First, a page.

Thursday, March 11, 2010

Creek Filling

Last week, I showed a section of creek that was cleaned of accumulated gravel and silt by the falling of a tree. Here we have the opposite effect as a fallen tree causes material to accumulated in a formerly rock bottomed creek.

The branches of the fallen tree are catching debris and creating a dam across the creek. The dam slows runoff water and creates an upstream pool.

Moving water bounces small bits of gravel along the streambed. As the water reaches the dam, the velocity slows and loses the energy necessary to move the gravel. The gravel begins to pile up against the upstream side of the dam. Gravel will soon fill the pool and begin to fill areas farther upstream.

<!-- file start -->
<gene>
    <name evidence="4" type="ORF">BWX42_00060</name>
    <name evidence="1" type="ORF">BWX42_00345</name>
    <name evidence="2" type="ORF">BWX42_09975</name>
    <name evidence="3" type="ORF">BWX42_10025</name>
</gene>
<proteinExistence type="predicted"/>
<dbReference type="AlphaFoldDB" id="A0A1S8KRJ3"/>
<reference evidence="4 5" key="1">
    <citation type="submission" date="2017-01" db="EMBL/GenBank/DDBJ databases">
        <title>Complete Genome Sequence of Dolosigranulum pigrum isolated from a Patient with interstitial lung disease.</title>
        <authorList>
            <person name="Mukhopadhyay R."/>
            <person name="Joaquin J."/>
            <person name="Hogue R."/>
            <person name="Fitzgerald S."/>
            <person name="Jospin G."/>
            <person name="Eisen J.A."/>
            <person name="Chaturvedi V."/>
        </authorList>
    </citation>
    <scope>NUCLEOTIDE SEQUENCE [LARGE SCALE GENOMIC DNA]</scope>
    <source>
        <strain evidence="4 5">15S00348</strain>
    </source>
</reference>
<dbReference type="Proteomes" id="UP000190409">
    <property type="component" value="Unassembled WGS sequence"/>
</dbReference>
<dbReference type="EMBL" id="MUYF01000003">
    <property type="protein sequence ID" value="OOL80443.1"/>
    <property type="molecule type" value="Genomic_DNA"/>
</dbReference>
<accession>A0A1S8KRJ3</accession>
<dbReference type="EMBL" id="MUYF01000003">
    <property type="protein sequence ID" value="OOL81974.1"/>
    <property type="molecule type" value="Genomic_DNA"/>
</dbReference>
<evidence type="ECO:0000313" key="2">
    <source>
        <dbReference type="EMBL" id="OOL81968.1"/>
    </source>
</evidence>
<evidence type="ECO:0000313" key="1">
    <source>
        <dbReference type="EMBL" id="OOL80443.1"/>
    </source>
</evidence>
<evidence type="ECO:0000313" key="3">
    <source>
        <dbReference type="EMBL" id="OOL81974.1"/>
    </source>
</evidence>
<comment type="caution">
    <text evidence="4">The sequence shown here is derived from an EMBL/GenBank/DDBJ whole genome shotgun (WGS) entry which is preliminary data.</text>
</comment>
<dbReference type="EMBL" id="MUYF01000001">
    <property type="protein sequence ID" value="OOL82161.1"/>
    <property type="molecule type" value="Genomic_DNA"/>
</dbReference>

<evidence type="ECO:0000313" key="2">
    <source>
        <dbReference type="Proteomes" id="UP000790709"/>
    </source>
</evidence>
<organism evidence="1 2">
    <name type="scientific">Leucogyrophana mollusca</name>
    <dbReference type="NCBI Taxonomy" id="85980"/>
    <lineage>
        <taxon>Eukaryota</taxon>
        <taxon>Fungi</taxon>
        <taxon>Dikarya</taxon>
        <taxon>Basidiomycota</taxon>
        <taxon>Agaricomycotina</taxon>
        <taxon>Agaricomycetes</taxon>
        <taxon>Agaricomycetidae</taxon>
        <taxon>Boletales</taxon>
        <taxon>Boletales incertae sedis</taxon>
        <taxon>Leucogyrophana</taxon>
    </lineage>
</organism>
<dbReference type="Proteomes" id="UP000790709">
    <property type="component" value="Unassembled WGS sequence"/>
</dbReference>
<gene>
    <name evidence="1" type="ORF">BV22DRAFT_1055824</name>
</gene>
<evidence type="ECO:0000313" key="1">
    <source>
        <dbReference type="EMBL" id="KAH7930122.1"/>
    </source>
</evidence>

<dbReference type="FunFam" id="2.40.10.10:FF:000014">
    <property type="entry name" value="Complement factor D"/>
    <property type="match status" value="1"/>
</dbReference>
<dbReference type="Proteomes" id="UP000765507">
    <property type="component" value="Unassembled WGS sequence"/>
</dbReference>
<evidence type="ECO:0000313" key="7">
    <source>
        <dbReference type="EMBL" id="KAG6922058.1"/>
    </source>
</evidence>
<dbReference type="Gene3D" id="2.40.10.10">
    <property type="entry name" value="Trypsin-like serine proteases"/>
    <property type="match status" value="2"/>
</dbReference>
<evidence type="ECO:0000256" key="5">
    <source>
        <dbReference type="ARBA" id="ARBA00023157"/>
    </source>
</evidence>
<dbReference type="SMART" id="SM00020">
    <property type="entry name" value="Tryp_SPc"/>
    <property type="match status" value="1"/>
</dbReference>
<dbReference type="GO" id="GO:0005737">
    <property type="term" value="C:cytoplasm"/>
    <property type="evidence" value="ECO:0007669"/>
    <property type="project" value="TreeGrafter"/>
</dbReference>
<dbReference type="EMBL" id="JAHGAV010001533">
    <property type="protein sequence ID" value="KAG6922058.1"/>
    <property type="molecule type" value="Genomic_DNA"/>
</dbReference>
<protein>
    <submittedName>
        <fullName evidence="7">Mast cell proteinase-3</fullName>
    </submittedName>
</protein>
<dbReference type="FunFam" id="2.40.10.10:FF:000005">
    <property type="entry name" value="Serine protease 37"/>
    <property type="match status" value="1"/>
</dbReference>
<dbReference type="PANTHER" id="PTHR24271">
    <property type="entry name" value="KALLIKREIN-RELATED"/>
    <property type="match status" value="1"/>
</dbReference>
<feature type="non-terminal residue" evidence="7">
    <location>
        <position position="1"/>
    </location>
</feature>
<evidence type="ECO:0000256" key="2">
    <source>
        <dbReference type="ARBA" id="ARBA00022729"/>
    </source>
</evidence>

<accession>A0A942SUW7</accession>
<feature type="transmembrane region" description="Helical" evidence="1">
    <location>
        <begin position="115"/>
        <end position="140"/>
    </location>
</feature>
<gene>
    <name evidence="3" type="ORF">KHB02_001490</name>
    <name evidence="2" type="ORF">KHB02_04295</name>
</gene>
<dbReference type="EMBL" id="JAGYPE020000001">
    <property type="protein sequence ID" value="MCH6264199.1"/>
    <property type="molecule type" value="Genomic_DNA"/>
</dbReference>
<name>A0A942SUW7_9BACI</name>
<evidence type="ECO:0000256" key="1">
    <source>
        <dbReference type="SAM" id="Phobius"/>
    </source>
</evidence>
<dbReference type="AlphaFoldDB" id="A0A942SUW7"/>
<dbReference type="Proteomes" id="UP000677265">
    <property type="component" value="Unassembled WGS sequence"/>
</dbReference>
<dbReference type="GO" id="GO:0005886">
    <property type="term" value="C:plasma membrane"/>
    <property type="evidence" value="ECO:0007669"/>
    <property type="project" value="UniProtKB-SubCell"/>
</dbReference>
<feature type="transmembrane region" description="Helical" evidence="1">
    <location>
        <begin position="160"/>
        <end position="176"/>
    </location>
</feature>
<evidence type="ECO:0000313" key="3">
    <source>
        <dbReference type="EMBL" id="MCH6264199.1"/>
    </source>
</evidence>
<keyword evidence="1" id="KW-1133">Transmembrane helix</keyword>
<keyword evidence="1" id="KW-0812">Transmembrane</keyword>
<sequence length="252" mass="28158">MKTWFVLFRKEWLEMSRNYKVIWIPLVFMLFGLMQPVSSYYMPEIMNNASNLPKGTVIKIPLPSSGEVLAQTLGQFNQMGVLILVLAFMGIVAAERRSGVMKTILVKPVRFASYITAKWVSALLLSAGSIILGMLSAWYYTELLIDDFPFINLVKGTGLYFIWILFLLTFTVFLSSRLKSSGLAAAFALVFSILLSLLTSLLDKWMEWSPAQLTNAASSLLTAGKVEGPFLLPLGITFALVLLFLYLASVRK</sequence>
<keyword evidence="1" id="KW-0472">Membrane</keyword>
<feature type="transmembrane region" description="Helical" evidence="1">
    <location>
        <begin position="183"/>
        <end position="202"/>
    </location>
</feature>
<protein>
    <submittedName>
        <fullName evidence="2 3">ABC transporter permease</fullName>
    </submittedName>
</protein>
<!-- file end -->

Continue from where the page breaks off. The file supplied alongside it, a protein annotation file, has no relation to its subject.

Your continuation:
The water flowing over the dam creates a downstream plunge pool. The falling water has enough energy to keep anything from settling here.

The stream continues below the dam as a clean, rock bottom. This dam won’t last for more than a few years. The branches holding the debris are small and will quickly decompose. Eventually, a flood will carry it all away.

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